There are 13 consular missions in Macau, of which 4 are Consulates-General and 9 are Honorary Consuls.50 Consulates-General and 7 Honorary Consulates in the Hong Kong Special Administrative Region are accredited to Macau. Of the 9 Honorary Consulates in Macau, 2 are subordinate to Consulates-General in Hong Kong; the Honorary Consulate of Portugal in Hong Kong is subordinate to the Consulate-General of Portugal in Macau. During the Second World War, when Macau was under Portuguese rule, there was a British Consul, John Pownall Reeves, who served between June 1941 and August 1946, he remained there following the fall of British-ruled Hong Kong to the Japanese, as Portugal was neutral, helping 9000 British subjects who had become refugees from Japanese-occupied colony. The British Consulate, which operated a Hong Kong Government Permit Office, was maintained in Macau until 1967, following political unrest the previous December, it was targeted by pro-Communist demonstrators who attempted to make the Consul, Norman Ions, repeat anti-British and anti-Portuguese slogans, before it was evacuated and closed.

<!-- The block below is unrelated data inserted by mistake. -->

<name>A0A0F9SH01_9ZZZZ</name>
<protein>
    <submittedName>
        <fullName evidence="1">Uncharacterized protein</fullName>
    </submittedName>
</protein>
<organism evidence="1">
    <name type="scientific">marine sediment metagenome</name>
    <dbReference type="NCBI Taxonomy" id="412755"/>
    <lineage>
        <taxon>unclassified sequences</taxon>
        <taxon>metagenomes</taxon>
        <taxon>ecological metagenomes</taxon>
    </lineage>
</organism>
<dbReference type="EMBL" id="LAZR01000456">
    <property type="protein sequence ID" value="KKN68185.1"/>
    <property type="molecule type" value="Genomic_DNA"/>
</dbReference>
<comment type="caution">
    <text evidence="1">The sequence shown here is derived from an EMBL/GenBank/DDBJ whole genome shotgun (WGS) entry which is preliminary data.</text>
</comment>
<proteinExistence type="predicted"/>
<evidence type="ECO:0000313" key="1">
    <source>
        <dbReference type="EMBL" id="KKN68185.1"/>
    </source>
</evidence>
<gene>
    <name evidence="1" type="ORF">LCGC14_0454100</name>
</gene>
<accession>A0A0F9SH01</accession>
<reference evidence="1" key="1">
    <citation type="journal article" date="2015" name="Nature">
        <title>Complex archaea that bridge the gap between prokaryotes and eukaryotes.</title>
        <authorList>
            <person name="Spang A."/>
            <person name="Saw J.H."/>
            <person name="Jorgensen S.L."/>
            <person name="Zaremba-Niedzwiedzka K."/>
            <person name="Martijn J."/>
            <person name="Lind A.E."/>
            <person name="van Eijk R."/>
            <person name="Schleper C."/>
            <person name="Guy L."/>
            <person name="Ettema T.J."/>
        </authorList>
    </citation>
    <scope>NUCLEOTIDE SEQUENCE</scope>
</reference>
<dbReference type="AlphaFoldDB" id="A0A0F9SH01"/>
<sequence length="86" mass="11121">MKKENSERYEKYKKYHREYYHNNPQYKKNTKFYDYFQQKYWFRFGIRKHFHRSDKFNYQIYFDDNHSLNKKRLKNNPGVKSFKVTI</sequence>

Angola Mozambique Portugal Philippines Cape Verde Estonia Grenada Guinea Guinea-Bissau Mali Niger Peru United Kingdom The following countries, which have diplomatic relations with the People's Republic of China, do not presently have representation in either Macau or Hong Kong, but have proposed establishing consulates: Antigua and Barbuda Armenia Timor LesteThe following countries, which have diplomatic relations with Taiwan, do not have consulates either Macau or Hong Kong Solomon Islands The Liaison Office of the Central People's Government in the Macao Special Administrative Region is the representative office of the central government of the People's Republic of China in Macau. It was established on September 21 1987 as Xinhua News Agency, it adopted its present name on January 18 2000. The Taipei Economic and Cultural Office, known as the Taipei Trade and Tourism Office in Macau between 1989 and 1999 and the Taipei Economic and Cultural Center in Macau between 1999 and 2011, is a de facto mission of the Republic of China in Macau.